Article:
I want to re-enable the musician to ??? their own masters.
And that’s what’s ??? for music as well, so I was a little bit inspired by that.
JC: And back at that time, there was this statement made that Automattic would take 50% of the profits, where the theme author would get 50%. But I believe that was just an idea to kind of explain how it works. Because then many people, like premium theme authors said ‘Well, that’s too much. Why do that when I create a premium theme, sell it and reap in the full profits?’
Matt: Well there’s only one answer to that: it’s ‘distribution’. *laughs* And that’s still the same answer. Umm… you can create the same idea. Of course, we didn’t launch it, so there’s no chance to test this out, and we might have tweaked the percentage based on that, but half-and-half just seemed like a super fair place to start it, and we could tweak it over time?
But think about it, if you put a premium theme on your site, and 10,000 people see it per month or something, you might sell let’s call it … a thousand copies. Or if you put it into WordPress.org and 5 million people see it, it might sell tens of thousands or even hundreds of thousands of copies. The most popular themes on WordPress.com have half a million users, so there is potential there for a lot more distribution.
JC: In terms of working on the idea… it hasn’t been launched yet. Has there been any kind of progress or what’s the one thing holding it back from being released?
Matt: Well, we worked on it quite a bit. And it got to a point where I said: ‘Well, I don’t think it’s really right to do this before we, umm…. clean up the situation on the WordPress.org site.’
So actually a lot of the code is similar; we took a lot of the development we’d done and put it into WordPress.org. Because if you look at how WordPress.org works, you know you upload the files, there’s a moderation queue and everything like that. Umm… a lot of the same features we’d originally developed for the WordPress.com market place. And I just had Joseph, who had worked on that open source development, put it all in.
So, it seemed like, it would be good to get the WordPress.org site working first.
And the second thing is: I wasn’t really sure how to align the incentives properly. I’m still working on it. I don’t have a good, good idea yet. Because WordPress.com is a hosted service, nothing is ever distributed, which means it doesn’t actually invoke the GPL, so things on the WordPress.com repository are not required to be GPL.
And I was trying to figure out the best way to go about this. In the original announcement I said that anything that was in the repository also has to be GPL. Anything that we’re going to distribute on WordPress.com. And that works, right, because then on .org you get the same theme for free.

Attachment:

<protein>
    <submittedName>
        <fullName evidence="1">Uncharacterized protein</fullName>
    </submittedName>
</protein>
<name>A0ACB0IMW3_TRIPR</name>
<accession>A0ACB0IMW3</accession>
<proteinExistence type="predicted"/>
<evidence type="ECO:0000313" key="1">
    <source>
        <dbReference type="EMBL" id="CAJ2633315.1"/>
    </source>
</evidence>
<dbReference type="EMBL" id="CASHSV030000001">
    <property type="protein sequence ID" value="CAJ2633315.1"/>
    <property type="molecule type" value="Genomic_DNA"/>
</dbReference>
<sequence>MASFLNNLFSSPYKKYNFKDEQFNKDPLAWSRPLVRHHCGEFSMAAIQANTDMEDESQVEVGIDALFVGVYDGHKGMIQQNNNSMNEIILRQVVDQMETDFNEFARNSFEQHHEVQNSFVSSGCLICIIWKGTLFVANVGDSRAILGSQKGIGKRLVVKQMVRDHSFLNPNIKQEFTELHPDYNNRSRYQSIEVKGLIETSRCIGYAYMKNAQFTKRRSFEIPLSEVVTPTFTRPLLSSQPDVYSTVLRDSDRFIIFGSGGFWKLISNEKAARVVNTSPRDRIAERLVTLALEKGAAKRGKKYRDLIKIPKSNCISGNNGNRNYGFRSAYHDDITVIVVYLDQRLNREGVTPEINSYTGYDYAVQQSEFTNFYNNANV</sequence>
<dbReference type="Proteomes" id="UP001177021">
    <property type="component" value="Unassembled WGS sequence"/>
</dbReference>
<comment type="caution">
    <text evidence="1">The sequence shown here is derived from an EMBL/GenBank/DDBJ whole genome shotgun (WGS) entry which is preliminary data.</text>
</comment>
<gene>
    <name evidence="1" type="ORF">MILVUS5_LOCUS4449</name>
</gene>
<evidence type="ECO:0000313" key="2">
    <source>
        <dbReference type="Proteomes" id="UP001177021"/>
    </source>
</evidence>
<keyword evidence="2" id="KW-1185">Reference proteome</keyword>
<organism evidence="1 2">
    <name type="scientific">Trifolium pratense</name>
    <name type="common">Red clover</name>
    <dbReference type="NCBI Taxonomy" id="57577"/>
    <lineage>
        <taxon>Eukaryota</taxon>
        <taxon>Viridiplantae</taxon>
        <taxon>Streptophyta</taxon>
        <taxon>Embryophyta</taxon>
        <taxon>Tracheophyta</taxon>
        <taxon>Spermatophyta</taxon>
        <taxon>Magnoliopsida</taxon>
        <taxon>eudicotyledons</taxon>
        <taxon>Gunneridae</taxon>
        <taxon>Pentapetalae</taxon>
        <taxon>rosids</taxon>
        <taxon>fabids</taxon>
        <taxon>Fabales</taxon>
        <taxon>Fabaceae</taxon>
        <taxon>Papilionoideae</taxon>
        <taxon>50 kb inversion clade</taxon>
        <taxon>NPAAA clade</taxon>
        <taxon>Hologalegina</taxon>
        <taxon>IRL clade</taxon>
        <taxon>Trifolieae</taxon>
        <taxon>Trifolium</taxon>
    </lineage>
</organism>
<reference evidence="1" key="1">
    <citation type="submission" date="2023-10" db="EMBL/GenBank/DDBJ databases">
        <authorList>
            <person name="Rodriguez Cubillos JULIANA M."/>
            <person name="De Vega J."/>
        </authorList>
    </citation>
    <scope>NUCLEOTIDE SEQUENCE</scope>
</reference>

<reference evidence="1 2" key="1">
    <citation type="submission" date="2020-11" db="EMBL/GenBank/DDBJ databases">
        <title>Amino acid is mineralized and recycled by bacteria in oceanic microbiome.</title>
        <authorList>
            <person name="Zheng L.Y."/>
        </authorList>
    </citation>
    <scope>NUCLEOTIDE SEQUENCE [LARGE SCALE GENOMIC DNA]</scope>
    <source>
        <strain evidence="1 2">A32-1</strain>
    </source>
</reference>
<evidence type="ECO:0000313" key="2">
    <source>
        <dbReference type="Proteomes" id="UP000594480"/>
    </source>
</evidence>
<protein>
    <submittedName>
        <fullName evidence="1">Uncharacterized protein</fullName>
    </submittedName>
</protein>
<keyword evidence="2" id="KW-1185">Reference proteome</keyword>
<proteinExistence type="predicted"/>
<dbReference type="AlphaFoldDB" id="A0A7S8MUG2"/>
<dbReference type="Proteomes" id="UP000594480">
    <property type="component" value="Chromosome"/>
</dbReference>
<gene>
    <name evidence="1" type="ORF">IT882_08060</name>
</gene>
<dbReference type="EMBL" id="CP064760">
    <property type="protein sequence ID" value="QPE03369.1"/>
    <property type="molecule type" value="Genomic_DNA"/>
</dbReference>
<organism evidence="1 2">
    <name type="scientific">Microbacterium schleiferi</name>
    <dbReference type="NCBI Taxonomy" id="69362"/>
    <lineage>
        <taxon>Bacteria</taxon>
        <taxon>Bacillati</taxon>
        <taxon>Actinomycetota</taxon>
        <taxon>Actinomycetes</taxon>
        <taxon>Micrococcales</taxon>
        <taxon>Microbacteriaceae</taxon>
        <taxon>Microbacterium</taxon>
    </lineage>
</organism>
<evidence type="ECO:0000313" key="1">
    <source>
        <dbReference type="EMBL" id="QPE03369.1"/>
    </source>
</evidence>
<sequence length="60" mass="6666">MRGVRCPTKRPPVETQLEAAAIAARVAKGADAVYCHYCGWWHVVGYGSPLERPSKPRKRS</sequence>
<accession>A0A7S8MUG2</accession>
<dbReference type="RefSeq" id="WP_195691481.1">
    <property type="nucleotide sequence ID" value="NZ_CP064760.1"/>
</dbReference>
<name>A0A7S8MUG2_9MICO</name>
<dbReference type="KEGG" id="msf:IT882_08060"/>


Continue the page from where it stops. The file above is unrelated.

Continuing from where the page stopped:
But I think it kinda creates a sort of weird situation, where… say there’s a theme that’s 500 dollars or a thousand dollars, or something like that. A user of WordPress.com could just go to WordPress.org and get it for free.
And we said ‘It has to be GPL, but…’ We’re just trying to figure it out, and obviously we haven’t yet (figured out) what is the best way to sort of…. align the economic incentives for folks who are using the market place to still align with the community incentives of WordPress.org.
It’s a tough problem. I mean it’s the same thing I was thinking of when I first started Automattic. I totally believe in all these things, and as long as I’m around, the company is going to do the right thing. But what’s the way to align the incentives so that even if I’m not around, the company will still be… still do the right thing.
For that what we figured out was having everything be open source and Automattic has no intellectual property, and separating out WordPress.org from Automattic and all that was the way to do it, and it’s worked really well. We are now three years in, but I haven’t figured out the way to do that for themes yet.
JC: I wanted to read you something. Getting back to the themes and what not. The Drupal community has debated this GPL-premium theme issue for quite a while now, and according to them, a solid understanding has come from it.
So I wanted to read you a little example that was taken from a Drupal theme developer’s page, and this is what they say:
Umm… what do you think about that type of policy. Does that fall in line with being able to sell a theme whilst being completely under the GPL there?
Matt: So basically… what you’re doing in that situation is looking for a loop hole, where you’re saying ‘Ok, because we have to, we’re going license the PHP files as GPL. But all this other stuff that actually provides the value, we’re not going to.’
JC: No, no I wouldn’t. *both laugh*
Matt: Of course the value is in the whole package. From a legal basis, I totally see their argument. The CSS is not linked in the same way, it doesn’t call internal functions of WordPress, and it does (is) not required to be GPL.
And two, what we promote on the WordPress.org site. *laughs* So what we promote on this site are open source community projects. I think we should promote things that sort of embrace the same freedoms that WordPress itself does, and that’s all I’m really concerned about.
That really concludes Part 2. And as mentioned before, Part 3 moves onto more WordPress-specific questions about themes and actual questions from premium theme authors to Matt. Given the length of Part 3, it may be split (again, sorry!) to sub-parts, but we’ll see how the transcribing goes tomorrow.
Till then, thanks to everyone for your support so far!